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Alain Renais's condensing of Chrisitan Gailly's novel "L'incident" functions more as a random cinematic lark than it does as a film. It's a kind of filmic bookmark in the storied career of a filmmaker looking back fondly on a long life spent making films.
At 88 Renais, who made his first film ("L'aventure de Guy") in 1936 and peaked in 1961 with the lovely and inscrutable "Last Year at Marienbad," pleases himself with visual references that bend toward the artifice of cinematic language for its own sake.
Set up as a kind of romantic game of cat-and-mouse, Andre Dussollier plays family man Georges Palet, who discovers a stolen wallet belonging to an unmarried dentist and aviation enthusiast named Marguerite Muir (Sabine Azema).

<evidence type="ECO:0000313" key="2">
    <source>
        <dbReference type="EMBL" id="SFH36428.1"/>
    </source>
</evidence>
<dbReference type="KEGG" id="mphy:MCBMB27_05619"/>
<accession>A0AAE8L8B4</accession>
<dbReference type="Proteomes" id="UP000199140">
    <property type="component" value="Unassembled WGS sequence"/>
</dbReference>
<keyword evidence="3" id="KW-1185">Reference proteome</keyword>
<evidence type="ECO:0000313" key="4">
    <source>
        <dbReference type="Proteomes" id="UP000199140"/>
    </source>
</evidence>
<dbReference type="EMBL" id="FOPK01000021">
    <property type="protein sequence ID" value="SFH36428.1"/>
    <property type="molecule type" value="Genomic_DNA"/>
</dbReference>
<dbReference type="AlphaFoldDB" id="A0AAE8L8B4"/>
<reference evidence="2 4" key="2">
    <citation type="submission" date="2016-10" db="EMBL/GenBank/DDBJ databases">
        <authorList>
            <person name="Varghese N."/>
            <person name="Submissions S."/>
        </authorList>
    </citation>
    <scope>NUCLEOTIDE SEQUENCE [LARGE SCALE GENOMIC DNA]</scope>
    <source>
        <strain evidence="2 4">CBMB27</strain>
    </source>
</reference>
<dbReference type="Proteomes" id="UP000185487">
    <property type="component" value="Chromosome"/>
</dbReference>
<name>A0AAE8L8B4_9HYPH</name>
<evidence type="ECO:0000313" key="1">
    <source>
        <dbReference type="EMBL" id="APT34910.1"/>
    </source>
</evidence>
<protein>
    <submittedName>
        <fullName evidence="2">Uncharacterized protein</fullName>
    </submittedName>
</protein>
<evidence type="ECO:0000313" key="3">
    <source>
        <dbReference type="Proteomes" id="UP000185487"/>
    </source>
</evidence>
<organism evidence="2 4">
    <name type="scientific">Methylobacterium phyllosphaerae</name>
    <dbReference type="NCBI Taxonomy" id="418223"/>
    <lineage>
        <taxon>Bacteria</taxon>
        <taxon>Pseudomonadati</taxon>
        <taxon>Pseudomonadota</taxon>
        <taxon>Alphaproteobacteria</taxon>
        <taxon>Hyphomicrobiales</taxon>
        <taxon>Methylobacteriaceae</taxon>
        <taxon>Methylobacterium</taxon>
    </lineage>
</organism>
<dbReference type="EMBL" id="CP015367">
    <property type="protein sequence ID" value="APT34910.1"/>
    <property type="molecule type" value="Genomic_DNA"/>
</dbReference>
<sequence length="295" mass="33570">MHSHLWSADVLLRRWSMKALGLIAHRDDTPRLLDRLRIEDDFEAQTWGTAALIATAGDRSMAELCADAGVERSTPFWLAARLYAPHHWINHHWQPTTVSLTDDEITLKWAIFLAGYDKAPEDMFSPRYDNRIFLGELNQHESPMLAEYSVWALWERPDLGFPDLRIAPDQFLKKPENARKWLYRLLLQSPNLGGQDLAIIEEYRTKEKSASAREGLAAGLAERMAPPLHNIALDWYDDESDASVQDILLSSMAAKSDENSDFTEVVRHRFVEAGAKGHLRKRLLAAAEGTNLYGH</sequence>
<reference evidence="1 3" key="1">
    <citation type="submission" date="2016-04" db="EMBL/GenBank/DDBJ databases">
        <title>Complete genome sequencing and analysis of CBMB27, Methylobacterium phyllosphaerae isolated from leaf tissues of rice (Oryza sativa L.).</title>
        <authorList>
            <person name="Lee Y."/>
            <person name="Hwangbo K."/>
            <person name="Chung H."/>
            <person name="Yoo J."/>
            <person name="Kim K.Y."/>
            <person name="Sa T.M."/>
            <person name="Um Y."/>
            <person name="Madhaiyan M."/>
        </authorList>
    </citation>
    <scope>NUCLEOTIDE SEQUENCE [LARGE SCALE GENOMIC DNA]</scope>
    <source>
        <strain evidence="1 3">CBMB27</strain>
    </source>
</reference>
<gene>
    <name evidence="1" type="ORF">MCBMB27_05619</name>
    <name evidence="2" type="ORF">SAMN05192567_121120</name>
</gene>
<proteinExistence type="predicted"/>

Georges toys with the idea of striking up a romantic relationship with Marguerite. He calls her to return the wallet but is rude on the phone. Georges turns into a bit of a stalker, leaving numerous telephone messages and a handwritten note in her apartment mailbox before taking out his aggression on her car tires.
Geroges's romantic intentions and perceived disloyalty to his wife are mere distractions for characters with no clear objectives.
"Wild Grass," as its title implies, might be momentarily pleasing to look at, but boredom sets in before the story takes an inexplicably disastrous turn at the end. Old age has taken its toll.
Rated PG. 104 mins.
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